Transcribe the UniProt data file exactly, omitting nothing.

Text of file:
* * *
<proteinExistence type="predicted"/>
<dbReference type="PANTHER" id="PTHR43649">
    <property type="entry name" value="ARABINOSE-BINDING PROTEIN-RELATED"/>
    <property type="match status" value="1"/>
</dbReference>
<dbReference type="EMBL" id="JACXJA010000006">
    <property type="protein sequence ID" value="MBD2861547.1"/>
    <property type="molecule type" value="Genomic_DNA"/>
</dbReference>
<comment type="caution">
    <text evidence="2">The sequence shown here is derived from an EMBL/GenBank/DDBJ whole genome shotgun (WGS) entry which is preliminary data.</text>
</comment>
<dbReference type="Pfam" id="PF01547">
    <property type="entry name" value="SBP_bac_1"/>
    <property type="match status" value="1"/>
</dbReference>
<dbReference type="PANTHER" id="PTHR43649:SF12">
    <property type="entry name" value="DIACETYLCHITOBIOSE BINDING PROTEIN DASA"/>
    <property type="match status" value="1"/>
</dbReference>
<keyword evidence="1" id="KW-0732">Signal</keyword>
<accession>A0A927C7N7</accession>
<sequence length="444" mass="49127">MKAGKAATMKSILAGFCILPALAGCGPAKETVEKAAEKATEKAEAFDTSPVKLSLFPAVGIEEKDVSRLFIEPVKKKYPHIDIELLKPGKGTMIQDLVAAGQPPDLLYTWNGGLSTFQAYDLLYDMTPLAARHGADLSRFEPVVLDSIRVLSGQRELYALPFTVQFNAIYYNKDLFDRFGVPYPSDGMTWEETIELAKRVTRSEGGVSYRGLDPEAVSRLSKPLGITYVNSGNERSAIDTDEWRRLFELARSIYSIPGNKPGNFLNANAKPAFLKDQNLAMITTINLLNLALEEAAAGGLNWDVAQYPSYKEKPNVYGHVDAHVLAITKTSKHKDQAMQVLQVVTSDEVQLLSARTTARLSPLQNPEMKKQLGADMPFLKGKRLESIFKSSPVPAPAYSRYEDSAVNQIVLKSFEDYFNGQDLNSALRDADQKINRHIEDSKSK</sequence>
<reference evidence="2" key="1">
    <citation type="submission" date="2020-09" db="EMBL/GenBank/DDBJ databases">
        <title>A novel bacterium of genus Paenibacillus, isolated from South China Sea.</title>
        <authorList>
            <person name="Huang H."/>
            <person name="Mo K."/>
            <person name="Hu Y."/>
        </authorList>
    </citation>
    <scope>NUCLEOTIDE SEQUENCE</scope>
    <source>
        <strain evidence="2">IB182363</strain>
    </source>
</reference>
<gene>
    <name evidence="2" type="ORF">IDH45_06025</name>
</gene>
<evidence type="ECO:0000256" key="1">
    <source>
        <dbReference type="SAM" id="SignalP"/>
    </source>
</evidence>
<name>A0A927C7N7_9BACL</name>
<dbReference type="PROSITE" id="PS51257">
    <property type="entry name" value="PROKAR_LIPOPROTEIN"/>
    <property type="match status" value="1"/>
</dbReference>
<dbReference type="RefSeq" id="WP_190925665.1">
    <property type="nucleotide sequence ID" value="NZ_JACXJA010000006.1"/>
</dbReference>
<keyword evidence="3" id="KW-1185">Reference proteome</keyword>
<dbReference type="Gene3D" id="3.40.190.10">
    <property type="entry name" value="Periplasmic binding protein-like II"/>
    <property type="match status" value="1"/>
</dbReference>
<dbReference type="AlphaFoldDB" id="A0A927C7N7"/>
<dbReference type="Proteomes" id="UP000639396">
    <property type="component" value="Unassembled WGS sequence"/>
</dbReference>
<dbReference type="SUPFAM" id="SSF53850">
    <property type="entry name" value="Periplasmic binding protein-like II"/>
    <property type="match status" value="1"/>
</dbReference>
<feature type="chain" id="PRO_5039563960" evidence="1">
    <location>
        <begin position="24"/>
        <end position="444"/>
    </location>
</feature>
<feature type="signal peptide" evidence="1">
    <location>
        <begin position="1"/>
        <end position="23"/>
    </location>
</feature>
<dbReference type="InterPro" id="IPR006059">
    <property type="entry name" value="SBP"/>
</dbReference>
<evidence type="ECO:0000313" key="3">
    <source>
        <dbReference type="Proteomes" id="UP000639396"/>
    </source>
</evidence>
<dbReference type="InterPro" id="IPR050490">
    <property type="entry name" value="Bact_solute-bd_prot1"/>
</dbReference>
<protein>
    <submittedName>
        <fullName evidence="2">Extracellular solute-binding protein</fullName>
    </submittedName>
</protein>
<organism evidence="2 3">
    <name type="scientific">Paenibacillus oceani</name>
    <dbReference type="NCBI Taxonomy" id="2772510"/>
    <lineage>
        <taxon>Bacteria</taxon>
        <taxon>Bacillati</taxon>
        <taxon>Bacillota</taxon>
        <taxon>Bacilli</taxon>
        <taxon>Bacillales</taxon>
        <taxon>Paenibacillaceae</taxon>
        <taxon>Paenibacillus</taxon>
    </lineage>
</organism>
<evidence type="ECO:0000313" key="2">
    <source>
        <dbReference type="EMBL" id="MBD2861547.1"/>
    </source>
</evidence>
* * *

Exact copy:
<proteinExistence type="predicted"/>
<dbReference type="PANTHER" id="PTHR43649">
    <property type="entry name" value="ARABINOSE-BINDING PROTEIN-RELATED"/>
    <property type="match status" value="1"/>
</dbReference>
<dbReference type="EMBL" id="JACXJA010000006">
    <property type="protein sequence ID" value="MBD2861547.1"/>
    <property type="molecule type" value="Genomic_DNA"/>
</dbReference>
<comment type="caution">
    <text evidence="2">The sequence shown here is derived from an EMBL/GenBank/DDBJ whole genome shotgun (WGS) entry which is preliminary data.</text>
</comment>
<dbReference type="Pfam" id="PF01547">
    <property type="entry name" value="SBP_bac_1"/>
    <property type="match status" value="1"/>
</dbReference>
<dbReference type="PANTHER" id="PTHR43649:SF12">
    <property type="entry name" value="DIACETYLCHITOBIOSE BINDING PROTEIN DASA"/>
    <property type="match status" value="1"/>
</dbReference>
<keyword evidence="1" id="KW-0732">Signal</keyword>
<accession>A0A927C7N7</accession>
<sequence length="444" mass="49127">MKAGKAATMKSILAGFCILPALAGCGPAKETVEKAAEKATEKAEAFDTSPVKLSLFPAVGIEEKDVSRLFIEPVKKKYPHIDIELLKPGKGTMIQDLVAAGQPPDLLYTWNGGLSTFQAYDLLYDMTPLAARHGADLSRFEPVVLDSIRVLSGQRELYALPFTVQFNAIYYNKDLFDRFGVPYPSDGMTWEETIELAKRVTRSEGGVSYRGLDPEAVSRLSKPLGITYVNSGNERSAIDTDEWRRLFELARSIYSIPGNKPGNFLNANAKPAFLKDQNLAMITTINLLNLALEEAAAGGLNWDVAQYPSYKEKPNVYGHVDAHVLAITKTSKHKDQAMQVLQVVTSDEVQLLSARTTARLSPLQNPEMKKQLGADMPFLKGKRLESIFKSSPVPAPAYSRYEDSAVNQIVLKSFEDYFNGQDLNSALRDADQKINRHIEDSKSK</sequence>
<reference evidence="2" key="1">
    <citation type="submission" date="2020-09" db="EMBL/GenBank/DDBJ databases">
        <title>A novel bacterium of genus Paenibacillus, isolated from South China Sea.</title>
        <authorList>
            <person name="Huang H."/>
            <person name="Mo K."/>
            <person name="Hu Y."/>
        </authorList>
    </citation>
    <scope>NUCLEOTIDE SEQUENCE</scope>
    <source>
        <strain evidence="2">IB182363</strain>
    </source>
</reference>
<gene>
    <name evidence="2" type="ORF">IDH45_06025</name>
</gene>
<evidence type="ECO:0000256" key="1">
    <source>
        <dbReference type="SAM" id="SignalP"/>
    </source>
</evidence>
<name>A0A927C7N7_9BACL</name>
<dbReference type="PROSITE" id="PS51257">
    <property type="entry name" value="PROKAR_LIPOPROTEIN"/>
    <property type="match status" value="1"/>
</dbReference>
<dbReference type="RefSeq" id="WP_190925665.1">
    <property type="nucleotide sequence ID" value="NZ_JACXJA010000006.1"/>
</dbReference>
<keyword evidence="3" id="KW-1185">Reference proteome</keyword>
<dbReference type="Gene3D" id="3.40.190.10">
    <property type="entry name" value="Periplasmic binding protein-like II"/>
    <property type="match status" value="1"/>
</dbReference>
<dbReference type="AlphaFoldDB" id="A0A927C7N7"/>
<dbReference type="Proteomes" id="UP000639396">
    <property type="component" value="Unassembled WGS sequence"/>
</dbReference>
<dbReference type="SUPFAM" id="SSF53850">
    <property type="entry name" value="Periplasmic binding protein-like II"/>
    <property type="match status" value="1"/>
</dbReference>
<feature type="chain" id="PRO_5039563960" evidence="1">
    <location>
        <begin position="24"/>
        <end position="444"/>
    </location>
</feature>
<feature type="signal peptide" evidence="1">
    <location>
        <begin position="1"/>
        <end position="23"/>
    </location>
</feature>
<dbReference type="InterPro" id="IPR006059">
    <property type="entry name" value="SBP"/>
</dbReference>
<evidence type="ECO:0000313" key="3">
    <source>
        <dbReference type="Proteomes" id="UP000639396"/>
    </source>
</evidence>
<dbReference type="InterPro" id="IPR050490">
    <property type="entry name" value="Bact_solute-bd_prot1"/>
</dbReference>
<protein>
    <submittedName>
        <fullName evidence="2">Extracellular solute-binding protein</fullName>
    </submittedName>
</protein>
<organism evidence="2 3">
    <name type="scientific">Paenibacillus oceani</name>
    <dbReference type="NCBI Taxonomy" id="2772510"/>
    <lineage>
        <taxon>Bacteria</taxon>
        <taxon>Bacillati</taxon>
        <taxon>Bacillota</taxon>
        <taxon>Bacilli</taxon>
        <taxon>Bacillales</taxon>
        <taxon>Paenibacillaceae</taxon>
        <taxon>Paenibacillus</taxon>
    </lineage>
</organism>
<evidence type="ECO:0000313" key="2">
    <source>
        <dbReference type="EMBL" id="MBD2861547.1"/>
    </source>
</evidence>